What About Kit Homes?

“A kit home can be defined as a home where most of the major components, such as wall frames and trusses, are prefabricated and then delivered to site where the home is then assembled in the traditional manner,” explains Emma O’Shea of Victoria-based Harkaway Homes.

“Components generally include the materials required to complete the shell of the home from the floor level up. After the floor is completed, the first delivery to site is the fully prefabricated, termite-resistant house frame ready to commence frame erection. Windows and doors also are delivered at this stage. Once house frame erection is complete, the next deliveries to site include wall claddings, roofing and trimmings, ready for the tradespeople, or owner-builder, to install and complete the lock-up stage.”


Prebuilt 1
From Victorian company Prebuilt, Breeze features an open layout and Weathertex external cladding.

Kit homes come in myriad styles but some companies specialise, as with Harkaway who focus on reproducing homes from the Victorian and early Federation eras. “As with all markets in the 21st century, there are many possibilities when looking to build a kit home, in terms of size and style,” says Emma. “Our homes offer the charm of yesteryear but the internal layout can be reconfigured for modern, open-plan living, and they sit just as proudly on an inner-suburban block as on a country property.”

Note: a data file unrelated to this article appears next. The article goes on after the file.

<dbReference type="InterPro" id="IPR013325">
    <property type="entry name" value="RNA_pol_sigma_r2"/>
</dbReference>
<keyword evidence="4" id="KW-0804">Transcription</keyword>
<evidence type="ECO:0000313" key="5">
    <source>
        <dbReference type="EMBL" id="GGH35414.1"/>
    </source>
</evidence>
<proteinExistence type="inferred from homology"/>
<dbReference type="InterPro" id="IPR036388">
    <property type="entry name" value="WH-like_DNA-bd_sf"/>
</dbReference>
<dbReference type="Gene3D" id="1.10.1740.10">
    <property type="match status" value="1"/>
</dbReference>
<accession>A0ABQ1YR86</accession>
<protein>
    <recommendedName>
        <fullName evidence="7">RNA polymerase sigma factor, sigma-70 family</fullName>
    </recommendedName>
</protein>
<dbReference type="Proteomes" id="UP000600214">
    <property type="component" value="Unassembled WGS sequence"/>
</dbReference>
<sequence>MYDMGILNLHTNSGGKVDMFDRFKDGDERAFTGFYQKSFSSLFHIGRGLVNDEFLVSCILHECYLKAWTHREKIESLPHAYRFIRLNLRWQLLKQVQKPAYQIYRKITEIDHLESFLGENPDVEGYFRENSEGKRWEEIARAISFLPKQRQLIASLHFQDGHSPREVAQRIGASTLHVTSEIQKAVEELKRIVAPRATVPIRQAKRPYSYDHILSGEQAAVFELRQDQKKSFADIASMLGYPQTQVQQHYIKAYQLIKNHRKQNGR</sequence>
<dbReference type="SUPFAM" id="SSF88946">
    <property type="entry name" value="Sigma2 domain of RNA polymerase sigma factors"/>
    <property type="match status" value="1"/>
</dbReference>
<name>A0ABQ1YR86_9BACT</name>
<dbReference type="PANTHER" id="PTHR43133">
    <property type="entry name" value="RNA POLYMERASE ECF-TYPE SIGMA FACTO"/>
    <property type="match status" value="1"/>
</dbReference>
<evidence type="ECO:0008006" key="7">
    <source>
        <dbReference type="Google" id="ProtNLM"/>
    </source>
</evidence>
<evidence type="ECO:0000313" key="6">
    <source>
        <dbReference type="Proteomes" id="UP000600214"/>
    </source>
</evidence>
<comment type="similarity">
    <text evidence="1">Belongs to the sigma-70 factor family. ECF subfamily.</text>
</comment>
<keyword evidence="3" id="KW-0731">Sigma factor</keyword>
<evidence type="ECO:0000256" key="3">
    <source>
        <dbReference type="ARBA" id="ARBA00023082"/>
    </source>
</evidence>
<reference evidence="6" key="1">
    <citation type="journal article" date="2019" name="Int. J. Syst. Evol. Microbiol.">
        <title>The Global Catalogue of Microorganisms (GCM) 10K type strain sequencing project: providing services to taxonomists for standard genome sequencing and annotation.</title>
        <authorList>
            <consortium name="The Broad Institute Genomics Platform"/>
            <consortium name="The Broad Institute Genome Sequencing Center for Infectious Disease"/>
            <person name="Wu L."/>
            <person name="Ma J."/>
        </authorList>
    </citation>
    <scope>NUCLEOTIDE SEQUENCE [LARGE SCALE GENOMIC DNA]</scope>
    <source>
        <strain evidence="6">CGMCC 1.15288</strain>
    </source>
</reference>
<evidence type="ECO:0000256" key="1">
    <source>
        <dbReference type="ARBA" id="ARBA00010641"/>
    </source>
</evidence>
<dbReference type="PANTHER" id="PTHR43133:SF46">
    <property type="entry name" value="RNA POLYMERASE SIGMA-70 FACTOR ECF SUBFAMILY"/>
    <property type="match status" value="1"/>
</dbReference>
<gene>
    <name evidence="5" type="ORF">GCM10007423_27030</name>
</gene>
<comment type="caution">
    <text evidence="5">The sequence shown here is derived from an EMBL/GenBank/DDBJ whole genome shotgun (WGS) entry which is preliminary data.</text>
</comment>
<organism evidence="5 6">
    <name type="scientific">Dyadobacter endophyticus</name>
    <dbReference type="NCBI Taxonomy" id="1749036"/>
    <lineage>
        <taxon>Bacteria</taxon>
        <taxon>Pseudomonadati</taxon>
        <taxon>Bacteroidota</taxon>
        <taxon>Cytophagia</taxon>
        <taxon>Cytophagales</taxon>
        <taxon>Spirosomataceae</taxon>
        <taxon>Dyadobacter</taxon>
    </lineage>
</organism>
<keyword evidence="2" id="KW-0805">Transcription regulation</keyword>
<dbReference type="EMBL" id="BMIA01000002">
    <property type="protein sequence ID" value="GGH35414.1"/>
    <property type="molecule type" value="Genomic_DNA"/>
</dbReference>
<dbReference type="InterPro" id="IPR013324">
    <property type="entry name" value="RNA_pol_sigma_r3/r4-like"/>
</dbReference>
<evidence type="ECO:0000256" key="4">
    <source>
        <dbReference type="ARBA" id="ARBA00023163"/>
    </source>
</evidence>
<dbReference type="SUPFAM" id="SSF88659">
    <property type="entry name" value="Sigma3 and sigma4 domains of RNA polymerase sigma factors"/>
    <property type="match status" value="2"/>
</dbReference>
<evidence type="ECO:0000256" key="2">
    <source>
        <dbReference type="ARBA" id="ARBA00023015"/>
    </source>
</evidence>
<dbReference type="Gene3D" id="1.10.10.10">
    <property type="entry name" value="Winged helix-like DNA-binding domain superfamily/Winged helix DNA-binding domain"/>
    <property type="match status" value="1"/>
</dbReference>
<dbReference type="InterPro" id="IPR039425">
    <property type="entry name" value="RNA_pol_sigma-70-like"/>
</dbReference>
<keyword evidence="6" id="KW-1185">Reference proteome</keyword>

Chance to be Hands-on

There are a lot of benefits to a kit home build, says Michael Christie of Paal Kit Homes, a company based in Victoria but with operations in NSW and Queensland. “Firstly, you have the ability to be hands-on involved in the construction process,” he says, “Then there are the savings that can be made if the buyer chooses to do the work themselves or owner-manage the process, thus eliminating the ‘middle man’ … the builder. This also leads to reduced build times because the owner-builder is in control of the project so can arrange trades for the construction when they are ready for them.


Duchess Imagine
The Duchess features the inspired use of glass and aluminium.


“The process usually starts with the customer choosing a standard design and making changes that suit their needs,” continues Michael. “They typically select a design from a company’s website or brochure then meet with an in-house design team member who works with the customer to finalise the plan. In my experience, at least 80 per cent of standard plans are customised in some way to suit the individual requirements of the homeowner. But kit homes can also be designed from scratch and kits can even be made to order from the customer’s own architectural plans, if they have them.”

As you can see, kit and modular homes offer a broad array of choice and a high degree of customisation, along with significant cost benefits and time savings — the complete package, you could say.


Words: Karen Booth